Photos:New Year sunset at Steeple Jason with rockhopper silhouette and James Robinson with a rockhopper penguin ready for a GPS collecting mission!
One of the best loved penguin species in the Falklands – the charismatic rockhopper penguin is our logo at Falklands Conservation and our flagship species. However this little penguin faces a “rocky” road ahead, as populations plummeted over the last century, causing global concerns for its future survival.
A small team returned to Beauchene Island, the southerly FIG owned Nature Reserve, this month. We were ashore just long enough to retrieve the trackers from the penguins at their nest sites including 34 geolocators for the Bristish Antarctic Survey - who in collaboration with FC will also be examining data on rockhopper penguin winter migrations from the Falkland Islands. The satellite trackers and also more geolocators were also retrieved from penguins at Steeple Jason Island (WCS owned) in October.
Two of the rockhoppers (Rocky & Olly) have started their journey back down south, towards the Falkland Islands. Interestingly, both left the shelf edge at an almost identical point - is there some ocean feature that they are using to make this decision? Both are now in deep oceanic waters (1000-2000m depth) and travelling south at some pace. Rocky has travelled approxiamtaley 1250 km since the 8th July or an average of 100km per day. Thats a lot of swimming for a small penguin! On the other hand, Ben and Peter have not really travelled far at all since the 8th July, foraging more or less around one spot. Steven Fry, is no longer sending out satellite signals from his tracker (the battery has probably stopped). Rocky and Olly seem to be heading to a destination with a purpose so it will be exciting to see where they will be in the next few days (fingers crossed the batteries keep going)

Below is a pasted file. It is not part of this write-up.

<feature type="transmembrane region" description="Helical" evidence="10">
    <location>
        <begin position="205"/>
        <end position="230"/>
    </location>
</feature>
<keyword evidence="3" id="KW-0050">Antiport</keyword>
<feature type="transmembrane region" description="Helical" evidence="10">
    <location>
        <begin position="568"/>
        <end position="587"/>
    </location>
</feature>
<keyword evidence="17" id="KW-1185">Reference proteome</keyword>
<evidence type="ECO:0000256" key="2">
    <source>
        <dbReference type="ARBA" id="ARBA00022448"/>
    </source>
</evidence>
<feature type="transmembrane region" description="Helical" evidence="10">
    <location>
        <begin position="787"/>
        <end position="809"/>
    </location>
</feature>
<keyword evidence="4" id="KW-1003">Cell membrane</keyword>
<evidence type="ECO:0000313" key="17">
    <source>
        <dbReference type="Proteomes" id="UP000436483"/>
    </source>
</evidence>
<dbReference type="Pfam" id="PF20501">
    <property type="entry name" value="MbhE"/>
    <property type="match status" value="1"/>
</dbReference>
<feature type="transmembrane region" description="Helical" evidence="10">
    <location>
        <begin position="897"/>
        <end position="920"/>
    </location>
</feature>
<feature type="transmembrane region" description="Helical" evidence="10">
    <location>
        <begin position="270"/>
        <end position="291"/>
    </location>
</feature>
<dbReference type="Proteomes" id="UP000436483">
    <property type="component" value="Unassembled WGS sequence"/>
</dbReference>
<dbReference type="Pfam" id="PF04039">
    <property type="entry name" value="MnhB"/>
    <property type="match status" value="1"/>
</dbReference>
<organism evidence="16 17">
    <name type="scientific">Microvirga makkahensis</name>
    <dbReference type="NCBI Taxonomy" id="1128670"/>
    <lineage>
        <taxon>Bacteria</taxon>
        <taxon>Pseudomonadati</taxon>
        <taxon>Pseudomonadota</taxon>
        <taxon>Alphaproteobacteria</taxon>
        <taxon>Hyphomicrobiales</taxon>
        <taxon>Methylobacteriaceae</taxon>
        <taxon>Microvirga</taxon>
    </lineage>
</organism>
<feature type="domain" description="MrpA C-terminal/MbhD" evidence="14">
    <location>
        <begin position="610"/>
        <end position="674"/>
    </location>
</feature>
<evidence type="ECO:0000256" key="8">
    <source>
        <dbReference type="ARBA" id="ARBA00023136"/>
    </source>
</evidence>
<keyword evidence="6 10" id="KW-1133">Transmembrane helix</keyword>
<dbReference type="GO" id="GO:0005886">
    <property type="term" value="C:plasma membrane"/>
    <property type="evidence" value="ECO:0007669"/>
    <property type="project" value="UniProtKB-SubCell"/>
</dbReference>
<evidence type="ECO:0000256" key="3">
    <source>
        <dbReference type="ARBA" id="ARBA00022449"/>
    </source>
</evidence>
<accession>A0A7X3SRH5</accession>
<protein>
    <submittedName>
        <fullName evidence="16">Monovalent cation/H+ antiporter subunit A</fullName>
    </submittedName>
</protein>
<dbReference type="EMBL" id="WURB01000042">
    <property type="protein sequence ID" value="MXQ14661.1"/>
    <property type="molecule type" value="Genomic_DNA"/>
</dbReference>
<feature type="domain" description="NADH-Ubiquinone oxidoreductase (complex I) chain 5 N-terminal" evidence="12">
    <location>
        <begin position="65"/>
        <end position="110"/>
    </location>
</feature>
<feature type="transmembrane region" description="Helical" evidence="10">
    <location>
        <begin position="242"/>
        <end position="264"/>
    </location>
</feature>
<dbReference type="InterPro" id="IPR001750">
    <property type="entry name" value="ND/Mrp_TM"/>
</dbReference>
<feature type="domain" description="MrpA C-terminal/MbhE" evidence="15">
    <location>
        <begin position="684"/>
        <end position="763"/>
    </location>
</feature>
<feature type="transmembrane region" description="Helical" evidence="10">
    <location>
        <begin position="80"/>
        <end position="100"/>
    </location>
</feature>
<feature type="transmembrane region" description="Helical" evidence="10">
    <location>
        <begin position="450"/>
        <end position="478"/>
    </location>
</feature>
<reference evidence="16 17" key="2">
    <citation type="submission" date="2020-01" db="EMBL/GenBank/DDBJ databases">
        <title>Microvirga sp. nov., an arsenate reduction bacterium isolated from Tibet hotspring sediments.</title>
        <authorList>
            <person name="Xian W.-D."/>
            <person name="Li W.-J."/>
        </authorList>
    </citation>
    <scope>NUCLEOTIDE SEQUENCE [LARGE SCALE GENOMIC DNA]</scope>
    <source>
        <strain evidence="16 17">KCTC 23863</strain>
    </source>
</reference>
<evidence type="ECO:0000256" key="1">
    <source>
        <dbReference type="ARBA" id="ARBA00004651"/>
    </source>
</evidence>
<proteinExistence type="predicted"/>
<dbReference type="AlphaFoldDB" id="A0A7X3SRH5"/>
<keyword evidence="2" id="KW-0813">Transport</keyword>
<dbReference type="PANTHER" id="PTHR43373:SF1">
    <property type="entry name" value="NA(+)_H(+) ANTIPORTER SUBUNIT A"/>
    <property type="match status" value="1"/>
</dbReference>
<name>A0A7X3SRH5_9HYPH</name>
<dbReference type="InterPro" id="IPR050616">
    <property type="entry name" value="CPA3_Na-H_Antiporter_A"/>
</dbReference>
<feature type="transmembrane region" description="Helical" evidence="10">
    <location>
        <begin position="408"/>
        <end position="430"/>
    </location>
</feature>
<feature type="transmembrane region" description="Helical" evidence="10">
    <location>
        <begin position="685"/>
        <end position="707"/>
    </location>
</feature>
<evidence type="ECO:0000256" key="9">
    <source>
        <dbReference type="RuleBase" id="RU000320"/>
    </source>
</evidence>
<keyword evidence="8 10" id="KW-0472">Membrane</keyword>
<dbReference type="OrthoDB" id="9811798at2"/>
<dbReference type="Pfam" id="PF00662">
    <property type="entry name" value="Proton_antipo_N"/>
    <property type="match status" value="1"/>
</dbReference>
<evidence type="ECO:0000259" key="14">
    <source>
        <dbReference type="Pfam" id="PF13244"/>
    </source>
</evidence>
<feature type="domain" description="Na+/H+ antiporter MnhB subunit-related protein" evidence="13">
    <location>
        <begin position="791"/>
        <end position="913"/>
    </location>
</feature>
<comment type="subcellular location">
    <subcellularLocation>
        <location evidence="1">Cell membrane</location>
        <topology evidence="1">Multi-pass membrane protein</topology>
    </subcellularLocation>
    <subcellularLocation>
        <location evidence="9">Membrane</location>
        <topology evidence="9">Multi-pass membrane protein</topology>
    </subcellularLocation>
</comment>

The rockhoppers are moving slowly further northwards following the Patagonian Currents on the Shelf. Rocky is now at latitude 39 degrees 48 minutes South and 1,300km from the Falklands and Olly just over 1,000km. The penguins have been at sea now for 3 months since they left the Falklands at the end of their breeding season. The question is how much further north will they go and how long will the batteries of the satellite trackers keeping going for? The rockhoppers return to the Falklands around mid - late September - so they have another few months still before coming ashore.
Latest tracks (26th June) show the rockhopper penguins (red dots) travelling north up the Patagonian Shelf off the coast of Argentina. One penguin (Olly) is now 1,008km from the Falkland Islands and adjacent to the Valdés Peninsula - current latitude is 41 degrees 96 minutes south. Rocky is not far behind and some 977km away from the Falklands. These two rockhoppers are foraging on the very edge of the continental shelf - these shelf 'breaks' are often very productive for marine life as the upwelling from the deeper colder oceanic waters bring nutrients to the surface - the base of the food chain that many seabirds, including penguins rely on.